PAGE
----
Robust statistics provide valid results across a broad variety of conditions, including assumption violations, the presence of outliers, and various other problems. The term “robust statistic” applies both to a statistic (i.e., median) and statistical analyses (i.e., hypothesis tests and regression).
Huber (1982) defined these statistics as being “distributionally robust and outlier-resistant.”
Conversely, non-robust statistics are sensitive to to less than ideal conditions.
In this post, learn about robust statistics and analyses.
The mean, median, standard deviation, and interquartile range are sample statistics that estimate their corresponding population values. Ideally, the sample values will be relatively close to the population value and will not be systematically too high or too low (i.e., unbiased).
Unfortunately, outliers and extreme values in the long tail of a skewed distribution can cause some sample statistics to become biased, poor quality estimates. What does that mean? The sample statistics will be systematically too high or too low and move further away from the correct value.
Conversely, a robust statistic will be efficient, have only a slight bias, and be asymptomatically unbiased as sample size increases when there are outliers and extreme values in long-tails.
In plain English, when outliers and long-tails are present, robust statistics will be reasonably close to the correct value given your sample size, and it will not systematically over- or under-estimate the population value. Additionally, as the sample size increases, the statistic approaches becoming fully unbiased.
Robust statistics resist the influence of outliers and long-tails. They work well in a wide variety of probability distributions, particularly non-normal distributions.
Related post: How to Identify the Distribution of Your Data
The Breakdown Point and Robustness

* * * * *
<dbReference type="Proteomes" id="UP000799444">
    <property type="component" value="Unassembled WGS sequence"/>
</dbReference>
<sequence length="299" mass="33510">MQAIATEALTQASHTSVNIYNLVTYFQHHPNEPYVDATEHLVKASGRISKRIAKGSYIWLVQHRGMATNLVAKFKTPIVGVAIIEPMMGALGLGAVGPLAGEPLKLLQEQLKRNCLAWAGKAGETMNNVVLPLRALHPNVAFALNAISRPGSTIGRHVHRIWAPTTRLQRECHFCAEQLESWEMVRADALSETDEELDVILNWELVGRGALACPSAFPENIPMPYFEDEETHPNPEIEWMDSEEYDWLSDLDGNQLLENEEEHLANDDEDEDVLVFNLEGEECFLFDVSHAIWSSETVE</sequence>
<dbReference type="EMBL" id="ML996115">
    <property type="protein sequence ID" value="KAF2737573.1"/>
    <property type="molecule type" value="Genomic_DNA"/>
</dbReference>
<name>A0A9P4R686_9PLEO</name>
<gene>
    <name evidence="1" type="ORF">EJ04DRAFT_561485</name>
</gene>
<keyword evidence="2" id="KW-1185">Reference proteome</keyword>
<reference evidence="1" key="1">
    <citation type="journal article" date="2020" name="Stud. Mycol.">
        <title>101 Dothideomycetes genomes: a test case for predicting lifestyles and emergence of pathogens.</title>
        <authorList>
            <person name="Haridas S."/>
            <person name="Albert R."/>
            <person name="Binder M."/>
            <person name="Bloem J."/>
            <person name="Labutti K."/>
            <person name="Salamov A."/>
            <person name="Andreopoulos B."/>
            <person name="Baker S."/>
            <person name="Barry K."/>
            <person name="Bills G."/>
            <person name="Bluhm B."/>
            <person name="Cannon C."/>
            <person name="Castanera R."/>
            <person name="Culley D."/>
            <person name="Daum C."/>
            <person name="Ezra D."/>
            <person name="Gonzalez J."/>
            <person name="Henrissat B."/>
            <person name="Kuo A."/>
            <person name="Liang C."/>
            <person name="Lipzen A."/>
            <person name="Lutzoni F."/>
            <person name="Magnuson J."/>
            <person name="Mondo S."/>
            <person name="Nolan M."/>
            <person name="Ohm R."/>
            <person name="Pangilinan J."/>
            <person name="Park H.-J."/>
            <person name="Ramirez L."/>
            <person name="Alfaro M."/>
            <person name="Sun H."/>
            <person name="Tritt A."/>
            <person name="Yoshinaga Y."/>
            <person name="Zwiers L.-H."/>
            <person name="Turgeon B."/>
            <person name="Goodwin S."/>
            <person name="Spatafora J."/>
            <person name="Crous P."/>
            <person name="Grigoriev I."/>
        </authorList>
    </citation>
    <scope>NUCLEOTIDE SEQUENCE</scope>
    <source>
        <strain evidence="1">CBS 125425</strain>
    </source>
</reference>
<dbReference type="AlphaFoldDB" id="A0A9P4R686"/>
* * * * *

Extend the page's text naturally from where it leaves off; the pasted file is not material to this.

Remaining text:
An intuitive way to understand the robustness of a statistic is to consider how many data points in a sample you can replace with artificial outliers before the sample statistic becomes a poor estimate.
Statisticians refer to this as the breakdown point. That’s the maximum percentage of observations you can replace with outliers before causing unbounded changes in the estimate. Higher breakdown points correspond to more robust statistics.
Let’s work through examples with the mean and median.
The calculations for the mean involve all data points. Consequently, a single outlier can drastically affect the mean. Imagine we have the following dataset: 50, 52, 55, 56, 59, 59, 60. If we change one of the values to 1000, it’ll have a huge impact on the mean! Theoretically, the effect is unbounded because we could force the mean to be any value we choose by adjusting one value in the dataset. The breakdown point for the mean is 1/n. The mean is not a robust statistic.
Conversely, the median is a robust statistic because it has a breakdown point of 50%. You can alter up to 50% of the observations before producing unbounded changes. Using the same dataset: 50, 52, 55, 56, 59, 59, 60, if we changed the 60 to 1000, the median is entirely unaffected. It’s still 56 in both cases.